Archive for the '.NET' Category

Feb 08 2008

Character Counter

Published by under .NET,Software

Whilst reading an article I was curious about the number of commas and full-stops that the author used – when you become an editor of a newsletter you start to think about things like this.  After hunting around the various utilities on my system I discovered that I didn’t have anything that could easily do this.  So, I did what any self-respecting programmer would do and threw together a quick app to do it for me.

I have made both the source code and pre-compiled binary available for download under a BSD license (share, remix, no endorsement).  It is written in C# and requires the .Net 2.0 framework, if you want to compile the source you will probably require MS Visual Studio (Express should be ok), although it may work with SharpDevelop or Mono.

It is a console application (sorry, no pretty GUI this time) that reads the contents of input.txt (in the same directory as the app), it then counts the occurrences of each character and outputs the results to the console. Simple!

If you make any improvements to the code please leave a comment and/or email the changes to me: gringod [at] gmail [dot] com.

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Nov 20 2007

Test Driven Porting

Published by under .NET,Bell Ringing,Programming

Recently I’ve had reason to take an code library written in C++ and port it to C#.  Whilst I dabbled in C++ on a compilers course at university, I hated it then and I still hate it now.  I personally think it’s an abomination and should be consigned to the great garbage collector in the sky.   Whilst I can just about read the C++ syntax there is a lot that I don’t understand about it.

The library I was porting had semi reasonable documentation outlining what classes exist and their methods and a brief description of the overall usage.  This gave me a good starting point, however the documentation didn’t include example usages and expected results, for this I was forced to delve into the code.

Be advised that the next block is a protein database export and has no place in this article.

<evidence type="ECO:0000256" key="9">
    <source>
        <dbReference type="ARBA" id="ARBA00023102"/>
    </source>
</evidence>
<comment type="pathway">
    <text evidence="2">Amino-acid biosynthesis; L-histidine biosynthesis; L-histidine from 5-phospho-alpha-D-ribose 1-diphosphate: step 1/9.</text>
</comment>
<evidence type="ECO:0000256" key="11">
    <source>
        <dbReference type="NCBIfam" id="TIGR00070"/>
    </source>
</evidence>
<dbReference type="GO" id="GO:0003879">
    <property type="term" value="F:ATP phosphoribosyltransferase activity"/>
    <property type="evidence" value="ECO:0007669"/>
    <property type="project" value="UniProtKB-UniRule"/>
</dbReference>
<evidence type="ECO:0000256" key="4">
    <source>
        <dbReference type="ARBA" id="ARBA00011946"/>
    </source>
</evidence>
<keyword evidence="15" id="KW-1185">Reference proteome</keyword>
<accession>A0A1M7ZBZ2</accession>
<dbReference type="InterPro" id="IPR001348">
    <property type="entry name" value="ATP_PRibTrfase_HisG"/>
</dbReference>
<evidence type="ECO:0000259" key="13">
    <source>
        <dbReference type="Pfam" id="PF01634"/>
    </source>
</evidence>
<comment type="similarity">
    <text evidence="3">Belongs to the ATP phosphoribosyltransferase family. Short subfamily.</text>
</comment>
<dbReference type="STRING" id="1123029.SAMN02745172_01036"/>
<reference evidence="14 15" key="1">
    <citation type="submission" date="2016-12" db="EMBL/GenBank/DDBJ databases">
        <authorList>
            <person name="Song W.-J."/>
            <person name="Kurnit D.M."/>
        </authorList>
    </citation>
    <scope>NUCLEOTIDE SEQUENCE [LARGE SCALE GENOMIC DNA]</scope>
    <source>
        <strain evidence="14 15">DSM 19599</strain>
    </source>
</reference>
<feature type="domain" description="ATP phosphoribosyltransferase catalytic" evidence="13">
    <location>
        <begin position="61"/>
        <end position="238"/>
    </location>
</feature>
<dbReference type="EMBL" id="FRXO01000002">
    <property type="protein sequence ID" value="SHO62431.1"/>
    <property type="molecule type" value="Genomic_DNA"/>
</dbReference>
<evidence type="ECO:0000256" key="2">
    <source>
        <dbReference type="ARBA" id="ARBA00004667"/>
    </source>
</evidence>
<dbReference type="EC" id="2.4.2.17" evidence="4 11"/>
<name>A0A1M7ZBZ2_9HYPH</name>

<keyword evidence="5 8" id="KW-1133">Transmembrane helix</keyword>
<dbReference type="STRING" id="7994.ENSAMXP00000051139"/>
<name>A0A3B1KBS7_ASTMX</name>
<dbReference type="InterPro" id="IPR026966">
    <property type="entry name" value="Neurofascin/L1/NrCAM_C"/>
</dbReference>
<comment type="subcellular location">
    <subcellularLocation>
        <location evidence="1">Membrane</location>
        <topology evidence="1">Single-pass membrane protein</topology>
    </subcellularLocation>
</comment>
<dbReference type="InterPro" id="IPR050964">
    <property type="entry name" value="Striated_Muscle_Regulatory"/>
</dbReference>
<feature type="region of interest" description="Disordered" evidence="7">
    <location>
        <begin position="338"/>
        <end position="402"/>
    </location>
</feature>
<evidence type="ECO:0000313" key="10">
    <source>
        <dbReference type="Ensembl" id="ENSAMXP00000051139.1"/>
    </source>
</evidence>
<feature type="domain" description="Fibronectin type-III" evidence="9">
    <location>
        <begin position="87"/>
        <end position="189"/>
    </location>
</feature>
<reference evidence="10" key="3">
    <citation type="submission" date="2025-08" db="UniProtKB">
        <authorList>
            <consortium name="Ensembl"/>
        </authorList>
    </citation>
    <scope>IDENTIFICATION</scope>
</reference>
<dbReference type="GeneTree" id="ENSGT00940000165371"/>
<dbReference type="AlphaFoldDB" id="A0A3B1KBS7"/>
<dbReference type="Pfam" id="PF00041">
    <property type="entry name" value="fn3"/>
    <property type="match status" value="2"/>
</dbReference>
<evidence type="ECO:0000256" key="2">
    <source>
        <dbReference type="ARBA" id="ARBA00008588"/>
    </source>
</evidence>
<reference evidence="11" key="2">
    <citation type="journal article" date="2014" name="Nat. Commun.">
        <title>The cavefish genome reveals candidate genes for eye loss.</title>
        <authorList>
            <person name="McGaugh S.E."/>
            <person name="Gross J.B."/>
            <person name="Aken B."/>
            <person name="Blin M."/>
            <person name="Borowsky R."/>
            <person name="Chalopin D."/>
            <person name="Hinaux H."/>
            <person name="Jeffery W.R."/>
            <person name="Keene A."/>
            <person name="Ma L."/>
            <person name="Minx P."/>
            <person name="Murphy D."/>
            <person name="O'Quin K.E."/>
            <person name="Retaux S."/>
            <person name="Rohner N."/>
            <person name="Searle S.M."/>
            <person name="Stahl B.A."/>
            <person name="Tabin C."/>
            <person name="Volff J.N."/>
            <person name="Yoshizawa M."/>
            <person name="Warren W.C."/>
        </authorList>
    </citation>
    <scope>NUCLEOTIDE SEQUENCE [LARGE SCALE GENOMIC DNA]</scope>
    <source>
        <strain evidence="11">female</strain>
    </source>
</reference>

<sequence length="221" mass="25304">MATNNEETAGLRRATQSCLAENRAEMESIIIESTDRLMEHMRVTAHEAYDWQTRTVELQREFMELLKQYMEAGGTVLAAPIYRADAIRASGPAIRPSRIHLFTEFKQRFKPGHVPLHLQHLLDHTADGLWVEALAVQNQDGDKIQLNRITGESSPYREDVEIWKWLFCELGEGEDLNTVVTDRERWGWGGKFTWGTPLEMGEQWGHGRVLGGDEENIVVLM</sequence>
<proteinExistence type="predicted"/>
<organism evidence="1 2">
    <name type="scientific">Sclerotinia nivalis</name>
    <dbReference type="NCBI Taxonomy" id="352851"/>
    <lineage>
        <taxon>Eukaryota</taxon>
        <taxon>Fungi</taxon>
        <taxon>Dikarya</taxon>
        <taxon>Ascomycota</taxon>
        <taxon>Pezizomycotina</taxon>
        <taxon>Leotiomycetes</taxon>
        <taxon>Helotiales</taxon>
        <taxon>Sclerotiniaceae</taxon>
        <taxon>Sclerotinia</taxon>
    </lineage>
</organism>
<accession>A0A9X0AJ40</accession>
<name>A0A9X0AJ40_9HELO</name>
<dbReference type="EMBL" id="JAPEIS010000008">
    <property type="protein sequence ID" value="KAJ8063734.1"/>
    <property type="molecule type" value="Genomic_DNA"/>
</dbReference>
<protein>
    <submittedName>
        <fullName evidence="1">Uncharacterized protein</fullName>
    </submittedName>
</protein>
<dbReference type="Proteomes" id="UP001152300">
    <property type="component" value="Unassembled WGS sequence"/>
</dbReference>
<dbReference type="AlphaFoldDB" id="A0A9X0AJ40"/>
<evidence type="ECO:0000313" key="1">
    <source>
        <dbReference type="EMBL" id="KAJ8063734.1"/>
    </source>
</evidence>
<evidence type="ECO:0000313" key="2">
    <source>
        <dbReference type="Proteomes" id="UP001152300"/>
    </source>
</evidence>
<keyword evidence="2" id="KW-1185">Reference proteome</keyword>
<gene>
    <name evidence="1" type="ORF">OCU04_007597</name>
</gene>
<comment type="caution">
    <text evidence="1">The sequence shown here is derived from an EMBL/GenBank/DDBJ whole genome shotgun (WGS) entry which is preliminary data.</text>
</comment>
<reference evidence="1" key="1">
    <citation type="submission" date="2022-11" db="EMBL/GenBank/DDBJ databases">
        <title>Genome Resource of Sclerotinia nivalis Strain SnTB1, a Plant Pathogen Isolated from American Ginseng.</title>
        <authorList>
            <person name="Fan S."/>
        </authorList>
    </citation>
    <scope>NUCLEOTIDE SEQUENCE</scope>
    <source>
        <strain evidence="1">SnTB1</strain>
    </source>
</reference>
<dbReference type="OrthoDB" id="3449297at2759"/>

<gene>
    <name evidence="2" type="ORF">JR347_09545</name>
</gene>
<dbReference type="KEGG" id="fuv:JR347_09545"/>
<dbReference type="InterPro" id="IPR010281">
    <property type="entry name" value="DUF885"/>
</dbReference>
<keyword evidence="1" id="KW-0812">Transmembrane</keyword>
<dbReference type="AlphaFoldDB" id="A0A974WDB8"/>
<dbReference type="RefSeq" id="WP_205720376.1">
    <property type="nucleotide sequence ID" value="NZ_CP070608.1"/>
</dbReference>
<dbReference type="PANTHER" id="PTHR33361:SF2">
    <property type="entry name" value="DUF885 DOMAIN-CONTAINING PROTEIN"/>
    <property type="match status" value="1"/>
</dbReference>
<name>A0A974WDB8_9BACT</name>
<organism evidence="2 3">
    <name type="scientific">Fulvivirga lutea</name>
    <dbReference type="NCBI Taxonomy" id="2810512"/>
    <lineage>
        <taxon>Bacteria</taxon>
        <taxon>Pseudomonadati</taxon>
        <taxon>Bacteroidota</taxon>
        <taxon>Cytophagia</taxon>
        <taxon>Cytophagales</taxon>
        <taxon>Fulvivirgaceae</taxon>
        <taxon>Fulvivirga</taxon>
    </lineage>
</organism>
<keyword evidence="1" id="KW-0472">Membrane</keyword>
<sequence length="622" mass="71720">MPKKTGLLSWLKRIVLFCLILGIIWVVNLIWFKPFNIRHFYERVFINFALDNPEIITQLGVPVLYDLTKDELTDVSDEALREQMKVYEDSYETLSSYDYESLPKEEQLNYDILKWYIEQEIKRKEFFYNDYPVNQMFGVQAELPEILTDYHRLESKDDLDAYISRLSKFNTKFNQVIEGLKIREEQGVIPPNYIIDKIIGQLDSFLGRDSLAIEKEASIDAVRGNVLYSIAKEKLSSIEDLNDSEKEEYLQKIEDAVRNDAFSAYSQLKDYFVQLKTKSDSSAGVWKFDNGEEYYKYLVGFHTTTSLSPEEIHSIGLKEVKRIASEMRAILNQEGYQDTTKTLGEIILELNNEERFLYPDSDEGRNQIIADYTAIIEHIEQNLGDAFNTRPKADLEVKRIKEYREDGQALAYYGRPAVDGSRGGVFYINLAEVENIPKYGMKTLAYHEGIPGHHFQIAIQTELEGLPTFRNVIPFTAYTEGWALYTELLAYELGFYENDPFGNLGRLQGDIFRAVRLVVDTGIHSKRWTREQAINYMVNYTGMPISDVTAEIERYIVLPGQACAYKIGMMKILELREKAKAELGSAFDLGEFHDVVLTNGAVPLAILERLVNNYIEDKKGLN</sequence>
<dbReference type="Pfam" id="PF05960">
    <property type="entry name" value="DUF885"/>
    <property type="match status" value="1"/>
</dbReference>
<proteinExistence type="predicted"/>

One development paradigm I have been interested in but have been unable to find a decent project to test it on is Test-Driven-Development and this seemed like the perfect project to try it on.  So I set to work on the first iteration getting the test set up.   Without knowing exactly what results I should be expecting I was finding it hard going, so once again I dived back into the old code.

Thankfully, the developers of the C++ library had create a fairly comprehensive set of unit tests and with my limited C++ knowledge and a text editor with RegEx Find & Replace I was quickly able to convert their unit tests into NUnit based unit tests.

For example, what started out life as:

 1: void test_row_multiply_change(void)
 2: {
 3:  row r;
 4:  RINGING_TEST( ( r *= change( 6, "X" ) ) == "214365" );
 5:  RINGING_TEST( ( r *= change( 6, "1" ) ) == "241635" );
 6:  RINGING_TEST( ( r *= change( 8, "X" ) ) == "42615387" );
 7:  RINGING_TEST( ( r *= change( 5, "3" ) ) == "24651387" );
 8:  
 9:  RINGING_TEST( row( "214365" ) * change( 7, "5" ) == row( "1234675" ) );
 10: }

Quickly became:

 1: [Test]
 2: public void TestMultiplicationByChange()
 3: {
 4:  Row r = new Row();
 5:  Assert.AreEqual((Row)"214365", r *= new Change(6, "X") );
 6:  Assert.AreEqual((Row)"241635", r *= new Change(6, "1"));
 7:  Assert.AreEqual((Row)"42615387", r *= new Change(8, "X" ));
 8:  Assert.AreEqual((Row)"24651387", r *= new Change(5, "3"));
 9:  
 10:  Assert.AreEqual((Row)"1234675", new Row("214365") * new Change(7, "5"));
 11: }

Now, with a full set of unit tests at my disposal I was quickly able to bash away at the library and very quickly got working code without the need to trawl through ghastly C++ code.